Late Holocene environmental record and geological history of the Lake Colenso area, north-western Ruahine Range, New Zealand : a thesis presented in partial fulfilment of the requirements for the degree of Master of Science in Quaternary Science, Soil and Earth Sciences, Institute of Natural Resources, Massey University, Palmerston North, New Zealand
Sediment cores from a landslide-dammed lake, Lake Colenso (North Island, New Zealand), contain a decadal- to centennial-scale record of changing climate spanning the past 1800 years. A multi-proxy approach has been used to obtain a high-resolution record of variability from the Lake Colenso catchment, and tephra horizons combined with radiocarbon ages provide chronological constraints. Since the lake is located within a mountainous forested catchment of the northern Ruahine Range, it has remained pristine and isolated from human disturbance. Additionally, pollen analysis indicates minimal human influence in the lake catchment; hence the site offers a rare opportunity to investigate natural environmental change during a period in which anthropogenic impact has tended to obscure natural variability in many records from elsewhere in New Zealand (Wilmshurst et al., 1997).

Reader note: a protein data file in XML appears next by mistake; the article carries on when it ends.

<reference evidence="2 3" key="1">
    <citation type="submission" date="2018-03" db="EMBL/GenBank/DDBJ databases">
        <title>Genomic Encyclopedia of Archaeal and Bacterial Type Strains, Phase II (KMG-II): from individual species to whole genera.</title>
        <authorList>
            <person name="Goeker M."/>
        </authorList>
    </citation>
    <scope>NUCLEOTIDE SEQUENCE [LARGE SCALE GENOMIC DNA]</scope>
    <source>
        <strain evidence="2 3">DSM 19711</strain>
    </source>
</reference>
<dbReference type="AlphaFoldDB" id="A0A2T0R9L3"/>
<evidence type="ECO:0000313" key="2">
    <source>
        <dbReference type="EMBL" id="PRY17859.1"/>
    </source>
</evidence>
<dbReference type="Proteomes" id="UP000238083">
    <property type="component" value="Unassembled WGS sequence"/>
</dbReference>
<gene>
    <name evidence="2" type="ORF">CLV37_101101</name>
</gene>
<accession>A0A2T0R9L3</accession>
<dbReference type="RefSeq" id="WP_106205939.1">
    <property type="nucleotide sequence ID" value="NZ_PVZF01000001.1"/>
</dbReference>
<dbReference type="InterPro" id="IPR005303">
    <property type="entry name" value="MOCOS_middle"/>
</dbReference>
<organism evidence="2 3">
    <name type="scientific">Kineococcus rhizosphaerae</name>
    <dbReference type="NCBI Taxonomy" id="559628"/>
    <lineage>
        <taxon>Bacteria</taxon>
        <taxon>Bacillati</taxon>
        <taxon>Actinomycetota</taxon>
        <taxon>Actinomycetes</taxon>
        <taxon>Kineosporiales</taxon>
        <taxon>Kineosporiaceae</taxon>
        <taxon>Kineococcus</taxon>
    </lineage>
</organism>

Sedimentology and elemental geochemistry reflect periods of rapid sediment influx into the lake, here interpreted as storm events which are preserved at an average of 1 every 150 years. This record, supported by stable isotope records from ostracods, shows distinct periods of increased storminess, and is related to the interaction between regional atmospheric circulation systems, El Niño-Southern Oscillation, Southern Annular Mode and the Pacific Decadal Oscillation. Furthermore, the association with other regional records of climate over the late Holocene highlights the effect of regional climatic forcing. A combination of findings is characterised by broad changes that correlate to the regionally distinctive Medieval Warm Period and Little Ice Age periods, providing further evidence for a climatically variable Holocene (Mayewski et al., 2004). The multi-proxy record presented here is a valuable contribution to existing paleoenvironmental knowledge of the late Holocene in New Zealand.
The geology of the study area is characterised by alternating periods of subsidence and uplift throughout the Plio-Pleistocene which resulted in the deposition of Wanganui Basin sediments in the region. Historic earthquake records from nearby major faults are commensurate with ages obtained for landslides at Lake Colenso, which allow a further understanding into landscape evolution and the development of present-day Lake Colenso.